On the heels of record second quarter earnings, Shuffle Master chairman and CEO Mark Yoseloff said the slot industry, "is ripe for expansion."
The gaming supply company reported revenues of $13.4 million, an 8.8 percent increase over the $12.3 record for the same period last year. Shuffle Master specializes in providing innovative products and services to the casino industry.
"We have about 15 games in the works," Yoseloff said during a conference call last Thursday. "We have a 10-year history of expansion and growth. Our expanded business in the UK (United Kingdom) has a lot to do with our record revenue."
Shuffle Master did receive one bit of bad news when a federal judge ruled in favor of rival gaming supplier Vendingdata Corp, stating that the sale of card shufflers did not infringe on gaming patents.
The setback did not blunt the enthusiasm of Shuffle Master chief financial officer Gerald Koslow, who said his company was continuing to work with regulators to produce the best games. Shuffle Master was ranked as the 32nd best small company in America by Forbes magazine in its 2001 survey.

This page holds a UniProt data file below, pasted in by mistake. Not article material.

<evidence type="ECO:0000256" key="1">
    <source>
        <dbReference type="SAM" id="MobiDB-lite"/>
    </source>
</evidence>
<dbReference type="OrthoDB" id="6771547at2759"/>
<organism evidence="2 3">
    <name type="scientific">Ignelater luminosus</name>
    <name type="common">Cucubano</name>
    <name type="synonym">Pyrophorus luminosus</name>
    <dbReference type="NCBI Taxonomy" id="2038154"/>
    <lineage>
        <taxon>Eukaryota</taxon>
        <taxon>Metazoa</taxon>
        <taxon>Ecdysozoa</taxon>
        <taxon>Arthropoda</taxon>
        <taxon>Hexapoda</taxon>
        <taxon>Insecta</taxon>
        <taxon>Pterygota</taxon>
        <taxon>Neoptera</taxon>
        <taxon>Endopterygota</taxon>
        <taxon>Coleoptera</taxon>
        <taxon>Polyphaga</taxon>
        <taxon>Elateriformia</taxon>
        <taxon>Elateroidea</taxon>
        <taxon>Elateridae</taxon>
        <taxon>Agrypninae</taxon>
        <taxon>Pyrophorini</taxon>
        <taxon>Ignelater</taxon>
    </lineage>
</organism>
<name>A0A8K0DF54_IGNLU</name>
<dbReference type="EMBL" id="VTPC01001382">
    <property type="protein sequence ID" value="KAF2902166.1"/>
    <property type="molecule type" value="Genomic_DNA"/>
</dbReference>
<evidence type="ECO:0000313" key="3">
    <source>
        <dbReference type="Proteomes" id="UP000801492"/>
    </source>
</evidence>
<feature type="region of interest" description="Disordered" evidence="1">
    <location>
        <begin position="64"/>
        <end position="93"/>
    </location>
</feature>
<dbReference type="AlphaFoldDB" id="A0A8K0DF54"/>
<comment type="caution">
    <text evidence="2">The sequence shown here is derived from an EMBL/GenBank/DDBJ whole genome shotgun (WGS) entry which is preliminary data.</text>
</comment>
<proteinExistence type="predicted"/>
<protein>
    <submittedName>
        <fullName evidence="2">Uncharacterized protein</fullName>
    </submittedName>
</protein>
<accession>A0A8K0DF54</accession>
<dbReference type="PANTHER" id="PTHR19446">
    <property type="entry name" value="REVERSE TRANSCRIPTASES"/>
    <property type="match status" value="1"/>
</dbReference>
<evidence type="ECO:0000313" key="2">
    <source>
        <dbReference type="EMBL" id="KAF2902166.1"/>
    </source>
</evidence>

"Technology is way more complicated than 10 years ago," Koslow said. "There is so much testing because regulators want to see machines made that provide a fair gamble for customers."
Highlights of the second quarter included:
slot games up 48.7 percent over the second quarter of 2001.
table games up a record 1,374 units, a rise of 19.8 percent from the second quarter of 2001.
cash and investment balances up to $26.9 million as of April 30.
- recurring revenue producing Shuffle Master’s 18th consecutive quarterly increase.
"Our Three Card Poker price was increased to $11.95 on April 1, which reflected on the table game revenue exceeding a record $4.3 million," Yoseloff said. "We are developing a Five Card, Crazy For Poker game, and have about 15 other new games and titles in the works."
Yoseloff also announced that the company was developing machines around The Hulk, Video Keno and Spiderman, and an IGT upgrade kit with a cap of 15,000 machines.
"Our company is rock solid," he said. "We had a few one-time medical and legal expenses, but we should be past those now."
Koslow said the process of "tweaking" is ongoing, but that the company is pushing forward with a "business as usual" focus.
"We are out kissing frogs," he said. "We haven’t found our prince yet, but we are getting there."